Remarks by Ambassador Björn Lyrvall at the UArctic reception at Stockholm City Hall
After welcoming the UArctic members on behalf of the Swedish Government, Ambassador Björn Lyrvall highlighted the creation of UArctic Association as an important step in the successful life of UArctic. Through his speech, Björn Lyrvall emphasizes 4 points for research and scientific cooperation in the Arctic.
"Perhaps self-evident: The Arctic is important. It’s about climate change and environmental challenges. But also Security, Economic development. The well being of the people of the Arctic. Extraction of resources. Transports. This all paves way for a big power game - a new “great game”. As you know, China in its first Arctic strategy published a year ago talks about the importance of the Arctic for the survival, the development and the shared future for mankind. And goes on arguing for research collaboration. The EU, on its part, has also published its Arctic communication, also with an emphasis on research, and appointed an Arctic Ambassador.
On the political level in Sweden, there is a broad understanding of the importance of Arctic affairs, although not always matched by the appropriate resources. The Swedish Arctic strategy from 2011, updated in 2016, focuses on the swift changes in the region, and asks for deeper international and regional cooperation. And stresses the importance of research outlining that “Sweden will continue to be a leading research nation in the climate and environmental field and will focus on the human impact of climate change”. We’ll start work on a new Arctic strategy this fall, and I’m sure the focus on research cooperation will be even stronger.
There’s a lack of data about Arctic developments. As a layman, one would think that every square meter on this planet has been studied. But the High Arctic is a “white spot” on the map in this respect. Need considerably more data points, not least from the Arctic wintertime. And that’s difficult and expensive. This calls for international mobilization of resources and cooperation. Science Diplomacy.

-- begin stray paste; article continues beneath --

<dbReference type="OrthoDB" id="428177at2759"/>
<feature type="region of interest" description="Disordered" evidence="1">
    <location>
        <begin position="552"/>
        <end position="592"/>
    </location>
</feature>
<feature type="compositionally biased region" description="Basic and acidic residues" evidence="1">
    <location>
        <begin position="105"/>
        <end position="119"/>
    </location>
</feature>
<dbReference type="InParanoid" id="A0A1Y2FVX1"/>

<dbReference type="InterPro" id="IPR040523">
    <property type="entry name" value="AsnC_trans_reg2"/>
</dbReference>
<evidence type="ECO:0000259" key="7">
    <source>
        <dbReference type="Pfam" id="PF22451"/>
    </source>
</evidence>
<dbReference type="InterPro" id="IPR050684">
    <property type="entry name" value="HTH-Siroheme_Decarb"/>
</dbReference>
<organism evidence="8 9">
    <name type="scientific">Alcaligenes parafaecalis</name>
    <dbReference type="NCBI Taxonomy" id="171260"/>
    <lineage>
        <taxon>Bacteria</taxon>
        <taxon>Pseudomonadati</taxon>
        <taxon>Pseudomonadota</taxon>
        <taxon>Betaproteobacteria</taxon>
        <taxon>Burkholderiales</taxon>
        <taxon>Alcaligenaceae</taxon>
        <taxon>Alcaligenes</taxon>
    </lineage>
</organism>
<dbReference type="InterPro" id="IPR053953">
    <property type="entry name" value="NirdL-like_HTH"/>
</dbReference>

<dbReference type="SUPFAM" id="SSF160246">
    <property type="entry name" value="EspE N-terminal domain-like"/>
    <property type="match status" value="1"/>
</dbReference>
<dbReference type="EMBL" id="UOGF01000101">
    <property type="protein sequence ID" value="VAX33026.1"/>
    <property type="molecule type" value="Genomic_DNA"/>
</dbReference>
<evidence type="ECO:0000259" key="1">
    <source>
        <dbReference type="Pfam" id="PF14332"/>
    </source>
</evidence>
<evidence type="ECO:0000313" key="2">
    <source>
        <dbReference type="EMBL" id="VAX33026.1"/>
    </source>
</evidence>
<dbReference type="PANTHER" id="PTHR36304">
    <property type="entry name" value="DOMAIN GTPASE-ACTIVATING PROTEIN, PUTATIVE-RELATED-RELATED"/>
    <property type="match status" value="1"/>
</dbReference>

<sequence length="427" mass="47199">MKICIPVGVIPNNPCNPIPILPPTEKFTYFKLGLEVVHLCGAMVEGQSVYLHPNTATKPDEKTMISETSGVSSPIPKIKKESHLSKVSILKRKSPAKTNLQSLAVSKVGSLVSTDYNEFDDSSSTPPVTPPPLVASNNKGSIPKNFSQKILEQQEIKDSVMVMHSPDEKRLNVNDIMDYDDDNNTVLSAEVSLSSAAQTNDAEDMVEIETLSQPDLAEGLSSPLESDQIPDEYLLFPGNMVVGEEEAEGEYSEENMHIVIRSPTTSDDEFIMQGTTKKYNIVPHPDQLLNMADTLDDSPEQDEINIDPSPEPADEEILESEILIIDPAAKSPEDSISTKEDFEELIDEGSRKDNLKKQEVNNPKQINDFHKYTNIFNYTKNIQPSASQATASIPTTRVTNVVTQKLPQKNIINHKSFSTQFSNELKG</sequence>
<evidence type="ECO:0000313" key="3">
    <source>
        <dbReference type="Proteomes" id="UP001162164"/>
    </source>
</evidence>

This is urgent. We don’t have to remind ourselves that the Arctic is undergoing enormous and rapid changes. An escalating development. Warming twice the rate as the world at large. Even with a strict implementation of the Paris agreement, we will not see a stabilization in our lifetimes. Whatever we do, Arctic challenges will rise. A rather dramatic picture is painted in Arctic Council expert reports, also calling on Member States to prioritize research and knowledge building to enhance certainty in predictions of changes to facilitate the development of effective adaptation responses. We have no time to waste. And once again there’s a need to work together. As you do through UArctic.
The benefits of this cooperation go beyond research results. As a diplomat I can say, that Arctic cooperation contributes to de-escalation and international cooperation also in other areas. I would argue that Science Diplomacy works. The Arctic Council with its eight member states, six PPs and almost 40 observers, must, despite the recent setback at the Rovaniemi ministerial, be considered a success story. Promoting world class knowledge production, having managed to reach an agreement on Science cooperation. The Second Arctic Science Ministerial was held in Berlin last fall, bringing together ministers from 26 countries. Powerful Swedish research ice-breaker Oden went to the North Pole on an expedition for the ninth time last August. This was yet another example of a fruitful collaboration between our Polar Research Secretariat and the US National Science Foundation, opening up for broad international participation.
Add to that our research stations in Abisko and Tarfala as important Swedish contributions, and dynamic university cooperations such as Arctic Five in the north. And Sweden intends to continue to contribute to education and research in and about the Arctic.
The UArctic in its Strategic Plan 2020 sets out important goals for the North – under the headlines Educational Access for Northern Students, Research Representation in the North, Expanding Knowledge of the North and an Engaged Membership Network. A pretty impressive set of tasks. And the good story is that a lot has already been done to achieve them."